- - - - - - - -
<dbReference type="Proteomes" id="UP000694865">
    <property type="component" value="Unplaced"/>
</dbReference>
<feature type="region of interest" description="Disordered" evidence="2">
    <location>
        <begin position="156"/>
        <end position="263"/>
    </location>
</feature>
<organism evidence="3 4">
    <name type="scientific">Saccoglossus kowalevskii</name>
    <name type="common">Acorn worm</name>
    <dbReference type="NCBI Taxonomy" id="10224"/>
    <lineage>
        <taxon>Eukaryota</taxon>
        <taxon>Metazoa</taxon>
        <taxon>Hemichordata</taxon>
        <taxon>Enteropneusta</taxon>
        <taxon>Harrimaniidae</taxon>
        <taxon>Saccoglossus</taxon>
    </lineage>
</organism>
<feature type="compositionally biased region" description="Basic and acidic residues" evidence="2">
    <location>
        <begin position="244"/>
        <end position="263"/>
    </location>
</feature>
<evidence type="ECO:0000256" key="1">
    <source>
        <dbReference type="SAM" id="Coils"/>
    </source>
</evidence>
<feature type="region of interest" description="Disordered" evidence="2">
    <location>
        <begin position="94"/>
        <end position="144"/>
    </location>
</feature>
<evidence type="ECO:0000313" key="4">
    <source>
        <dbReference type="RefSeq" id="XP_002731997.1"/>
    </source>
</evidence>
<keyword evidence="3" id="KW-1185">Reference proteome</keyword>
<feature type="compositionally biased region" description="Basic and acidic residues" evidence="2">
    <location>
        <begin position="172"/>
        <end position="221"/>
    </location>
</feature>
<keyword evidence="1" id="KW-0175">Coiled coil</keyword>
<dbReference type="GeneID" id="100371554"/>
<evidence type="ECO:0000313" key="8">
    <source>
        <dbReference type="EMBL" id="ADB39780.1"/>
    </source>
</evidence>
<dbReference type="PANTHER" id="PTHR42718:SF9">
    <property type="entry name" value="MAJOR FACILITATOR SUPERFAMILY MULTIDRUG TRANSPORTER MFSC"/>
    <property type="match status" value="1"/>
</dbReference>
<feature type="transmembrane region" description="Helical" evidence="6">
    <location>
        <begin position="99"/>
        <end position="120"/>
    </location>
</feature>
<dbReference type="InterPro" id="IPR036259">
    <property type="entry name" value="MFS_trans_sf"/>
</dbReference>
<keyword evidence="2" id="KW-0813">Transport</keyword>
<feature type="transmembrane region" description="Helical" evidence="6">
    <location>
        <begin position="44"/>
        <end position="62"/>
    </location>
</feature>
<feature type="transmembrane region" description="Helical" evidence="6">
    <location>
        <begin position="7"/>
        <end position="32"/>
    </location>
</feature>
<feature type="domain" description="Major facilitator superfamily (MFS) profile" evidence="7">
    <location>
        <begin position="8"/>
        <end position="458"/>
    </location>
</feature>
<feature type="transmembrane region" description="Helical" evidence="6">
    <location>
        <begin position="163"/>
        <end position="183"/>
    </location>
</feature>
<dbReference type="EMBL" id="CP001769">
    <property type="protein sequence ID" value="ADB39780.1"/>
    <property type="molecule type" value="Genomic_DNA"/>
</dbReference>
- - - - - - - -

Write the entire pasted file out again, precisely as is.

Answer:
<dbReference type="Proteomes" id="UP000694865">
    <property type="component" value="Unplaced"/>
</dbReference>
<feature type="region of interest" description="Disordered" evidence="2">
    <location>
        <begin position="156"/>
        <end position="263"/>
    </location>
</feature>
<organism evidence="3 4">
    <name type="scientific">Saccoglossus kowalevskii</name>
    <name type="common">Acorn worm</name>
    <dbReference type="NCBI Taxonomy" id="10224"/>
    <lineage>
        <taxon>Eukaryota</taxon>
        <taxon>Metazoa</taxon>
        <taxon>Hemichordata</taxon>
        <taxon>Enteropneusta</taxon>
        <taxon>Harrimaniidae</taxon>
        <taxon>Saccoglossus</taxon>
    </lineage>
</organism>
<feature type="compositionally biased region" description="Basic and acidic residues" evidence="2">
    <location>
        <begin position="244"/>
        <end position="263"/>
    </location>
</feature>
<evidence type="ECO:0000256" key="1">
    <source>
        <dbReference type="SAM" id="Coils"/>
    </source>
</evidence>
<feature type="region of interest" description="Disordered" evidence="2">
    <location>
        <begin position="94"/>
        <end position="144"/>
    </location>
</feature>
<evidence type="ECO:0000313" key="4">
    <source>
        <dbReference type="RefSeq" id="XP_002731997.1"/>
    </source>
</evidence>
<keyword evidence="3" id="KW-1185">Reference proteome</keyword>
<feature type="compositionally biased region" description="Basic and acidic residues" evidence="2">
    <location>
        <begin position="172"/>
        <end position="221"/>
    </location>
</feature>
<keyword evidence="1" id="KW-0175">Coiled coil</keyword>
<dbReference type="GeneID" id="100371554"/>
<evidence type="ECO:0000313" key="8">
    <source>
        <dbReference type="EMBL" id="ADB39780.1"/>
    </source>
</evidence>
<dbReference type="PANTHER" id="PTHR42718:SF9">
    <property type="entry name" value="MAJOR FACILITATOR SUPERFAMILY MULTIDRUG TRANSPORTER MFSC"/>
    <property type="match status" value="1"/>
</dbReference>
<feature type="transmembrane region" description="Helical" evidence="6">
    <location>
        <begin position="99"/>
        <end position="120"/>
    </location>
</feature>
<dbReference type="InterPro" id="IPR036259">
    <property type="entry name" value="MFS_trans_sf"/>
</dbReference>
<keyword evidence="2" id="KW-0813">Transport</keyword>
<feature type="transmembrane region" description="Helical" evidence="6">
    <location>
        <begin position="44"/>
        <end position="62"/>
    </location>
</feature>
<feature type="transmembrane region" description="Helical" evidence="6">
    <location>
        <begin position="7"/>
        <end position="32"/>
    </location>
</feature>
<feature type="domain" description="Major facilitator superfamily (MFS) profile" evidence="7">
    <location>
        <begin position="8"/>
        <end position="458"/>
    </location>
</feature>
<feature type="transmembrane region" description="Helical" evidence="6">
    <location>
        <begin position="163"/>
        <end position="183"/>
    </location>
</feature>
<dbReference type="EMBL" id="CP001769">
    <property type="protein sequence ID" value="ADB39780.1"/>
    <property type="molecule type" value="Genomic_DNA"/>
</dbReference>